3. The Snack Thief (2003)
4. Voice of the Violin (2003)
5. The Excursion To Tindari (2005)
6. The Smell of the Night (2005)
     aka The Scent of the Night
7. Rounding the Mark (2006)
8. The Patience of the Spider (2007)
9. The Paper Moon (2008)
10. August Heat (2008)
11. The Wings of the Sphinx (2009)

If you have a look for any of these books, the one you find might not necessarily have the cover shown here on this blog.  The publishers keep changing these covers – rather annoying – when I find a different cover I can’t be sure that I have read the book!!


75 Years of Penguin Publishing August 6, 2010

Filed under: Book covers,Books — Janet @ 6:52 pm

Today as I forced myself to walk past the Secret Garden Book Shop, I halted in my tracks to see the window display celebrating Penguin’s 75th year.  What a wealth of attractive covers and titles……but none of the old traditional Penguins with the green and white for mysteries or orange and white for novels.  For some reason I was not aware of Penguins being published or for sale in the States back in the 60’s.  That’s when I went to Kenya for the first time and discovered the joy of Penguin paperbacks.  These photos are from wikipedia.

                                                                                                                  In the Wikipedia article Penguin Publishing I read that Penguin was launched on July 30, 1935.  Initially the Penguin books were published under the umbrella of The Bodley Head but not long afterward the Penguins started to appear with their own distinctive covers and logo.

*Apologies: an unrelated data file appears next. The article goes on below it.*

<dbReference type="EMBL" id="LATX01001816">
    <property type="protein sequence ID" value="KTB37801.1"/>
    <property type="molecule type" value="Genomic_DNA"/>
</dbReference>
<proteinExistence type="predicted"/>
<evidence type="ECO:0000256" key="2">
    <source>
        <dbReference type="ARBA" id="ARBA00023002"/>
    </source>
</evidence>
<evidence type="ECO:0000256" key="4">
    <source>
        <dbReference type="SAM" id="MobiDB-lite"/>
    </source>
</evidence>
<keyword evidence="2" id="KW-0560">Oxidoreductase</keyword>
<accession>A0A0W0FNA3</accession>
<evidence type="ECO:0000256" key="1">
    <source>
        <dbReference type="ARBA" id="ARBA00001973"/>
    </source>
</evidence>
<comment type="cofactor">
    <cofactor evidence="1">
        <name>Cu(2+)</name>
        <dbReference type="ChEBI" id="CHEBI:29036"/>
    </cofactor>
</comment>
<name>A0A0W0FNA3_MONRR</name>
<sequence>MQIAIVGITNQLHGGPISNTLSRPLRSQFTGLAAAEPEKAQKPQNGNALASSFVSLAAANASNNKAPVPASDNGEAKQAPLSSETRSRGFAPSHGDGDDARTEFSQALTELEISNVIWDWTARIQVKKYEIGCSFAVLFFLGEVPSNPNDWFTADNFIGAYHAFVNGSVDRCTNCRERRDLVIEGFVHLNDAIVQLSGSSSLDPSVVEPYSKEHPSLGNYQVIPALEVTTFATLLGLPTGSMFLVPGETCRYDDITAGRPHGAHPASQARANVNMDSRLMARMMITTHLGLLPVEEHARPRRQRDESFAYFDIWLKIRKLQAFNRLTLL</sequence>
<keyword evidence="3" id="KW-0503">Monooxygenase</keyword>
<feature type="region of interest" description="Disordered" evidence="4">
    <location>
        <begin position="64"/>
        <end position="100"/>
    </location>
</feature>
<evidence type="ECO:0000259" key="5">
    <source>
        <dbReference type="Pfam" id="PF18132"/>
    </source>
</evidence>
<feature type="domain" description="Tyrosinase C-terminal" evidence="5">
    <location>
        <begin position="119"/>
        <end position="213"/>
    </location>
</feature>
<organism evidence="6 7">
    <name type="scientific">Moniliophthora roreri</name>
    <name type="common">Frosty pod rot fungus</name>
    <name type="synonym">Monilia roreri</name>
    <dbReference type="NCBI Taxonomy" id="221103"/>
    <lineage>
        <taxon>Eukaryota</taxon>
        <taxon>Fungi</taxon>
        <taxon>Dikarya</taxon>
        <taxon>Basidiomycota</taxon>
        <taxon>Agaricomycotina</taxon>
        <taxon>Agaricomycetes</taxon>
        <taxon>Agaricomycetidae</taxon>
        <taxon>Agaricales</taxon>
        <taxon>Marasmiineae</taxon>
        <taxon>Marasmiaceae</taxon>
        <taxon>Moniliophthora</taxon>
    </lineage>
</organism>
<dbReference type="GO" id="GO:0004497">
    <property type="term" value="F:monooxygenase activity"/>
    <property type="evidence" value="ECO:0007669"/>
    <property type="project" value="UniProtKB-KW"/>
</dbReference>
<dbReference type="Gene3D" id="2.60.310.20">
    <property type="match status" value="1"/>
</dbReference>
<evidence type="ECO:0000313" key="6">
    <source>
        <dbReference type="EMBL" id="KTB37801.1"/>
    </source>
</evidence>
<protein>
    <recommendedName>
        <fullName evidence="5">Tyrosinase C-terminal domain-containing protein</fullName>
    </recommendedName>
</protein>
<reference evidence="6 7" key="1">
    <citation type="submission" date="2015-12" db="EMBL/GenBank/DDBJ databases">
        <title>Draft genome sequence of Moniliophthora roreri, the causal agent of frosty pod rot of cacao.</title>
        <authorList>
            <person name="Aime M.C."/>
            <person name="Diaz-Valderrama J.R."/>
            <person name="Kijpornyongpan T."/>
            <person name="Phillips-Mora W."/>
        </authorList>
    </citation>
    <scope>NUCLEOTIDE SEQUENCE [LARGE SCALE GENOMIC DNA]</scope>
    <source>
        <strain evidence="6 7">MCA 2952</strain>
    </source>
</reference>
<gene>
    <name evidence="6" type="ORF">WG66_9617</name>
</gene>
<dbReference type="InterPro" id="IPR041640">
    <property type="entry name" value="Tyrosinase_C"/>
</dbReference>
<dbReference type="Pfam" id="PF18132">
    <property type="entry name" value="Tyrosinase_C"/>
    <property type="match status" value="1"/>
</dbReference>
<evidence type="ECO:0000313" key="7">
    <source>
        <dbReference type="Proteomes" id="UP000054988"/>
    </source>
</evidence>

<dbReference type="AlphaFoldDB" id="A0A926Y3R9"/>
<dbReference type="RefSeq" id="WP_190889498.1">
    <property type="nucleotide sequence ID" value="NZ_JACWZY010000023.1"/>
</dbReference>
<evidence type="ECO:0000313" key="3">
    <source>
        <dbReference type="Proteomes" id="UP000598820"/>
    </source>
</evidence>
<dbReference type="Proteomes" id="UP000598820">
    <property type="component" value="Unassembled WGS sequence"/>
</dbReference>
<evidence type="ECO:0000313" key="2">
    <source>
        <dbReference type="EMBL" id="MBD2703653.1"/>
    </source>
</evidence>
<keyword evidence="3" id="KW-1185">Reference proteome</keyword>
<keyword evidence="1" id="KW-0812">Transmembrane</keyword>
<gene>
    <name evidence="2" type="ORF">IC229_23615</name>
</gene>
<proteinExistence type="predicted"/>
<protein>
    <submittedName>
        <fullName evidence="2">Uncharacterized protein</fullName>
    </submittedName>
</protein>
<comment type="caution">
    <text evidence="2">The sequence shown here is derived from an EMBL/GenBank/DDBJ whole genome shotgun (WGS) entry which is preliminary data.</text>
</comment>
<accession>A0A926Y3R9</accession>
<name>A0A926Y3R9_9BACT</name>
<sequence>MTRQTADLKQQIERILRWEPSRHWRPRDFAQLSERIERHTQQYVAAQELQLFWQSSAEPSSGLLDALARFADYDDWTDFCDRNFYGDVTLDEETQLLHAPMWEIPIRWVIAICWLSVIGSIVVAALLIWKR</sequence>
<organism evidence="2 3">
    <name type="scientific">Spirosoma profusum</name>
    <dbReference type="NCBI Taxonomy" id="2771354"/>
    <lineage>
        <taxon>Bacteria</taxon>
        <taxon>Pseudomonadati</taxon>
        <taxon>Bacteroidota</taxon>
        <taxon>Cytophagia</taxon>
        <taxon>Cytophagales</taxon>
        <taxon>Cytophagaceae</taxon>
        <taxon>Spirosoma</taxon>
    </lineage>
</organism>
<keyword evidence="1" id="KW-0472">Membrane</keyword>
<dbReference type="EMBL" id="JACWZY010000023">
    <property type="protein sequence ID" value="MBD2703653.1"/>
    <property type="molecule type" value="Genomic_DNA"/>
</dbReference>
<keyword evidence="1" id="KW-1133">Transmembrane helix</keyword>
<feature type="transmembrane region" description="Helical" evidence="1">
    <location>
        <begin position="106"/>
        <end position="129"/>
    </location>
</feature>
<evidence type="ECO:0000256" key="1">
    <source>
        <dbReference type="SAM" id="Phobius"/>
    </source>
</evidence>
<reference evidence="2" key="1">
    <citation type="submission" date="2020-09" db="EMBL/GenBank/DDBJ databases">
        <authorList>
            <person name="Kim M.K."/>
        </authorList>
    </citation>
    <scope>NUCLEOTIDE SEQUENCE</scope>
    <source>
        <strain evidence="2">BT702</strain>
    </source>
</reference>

Window display at the Secret Garden

There are many imprints within the orbit of Penguin – the list is quite bewildering if you take a look at the wikipedia entry.  The corporate structure of all those companies within companies is beyond me.  The wikipedia entry for the Penguin Group is a help, but maybe Dot , one of the readers of this blog, could enlighten me further.

All I know is that over the years I have found anything published by Penguin is usually worth reading.   In more recent years, Penguin has joined the bandwagon of having more graphic covers – a move of which I approve.  I do like finding older Penguins with the what I call classic covers but I also like the newer covers as well.


A New (Old) Detective Series July 13, 2010

Filed under: Authors,Book covers,Book Reviews,Books — Janet @ 2:40 pm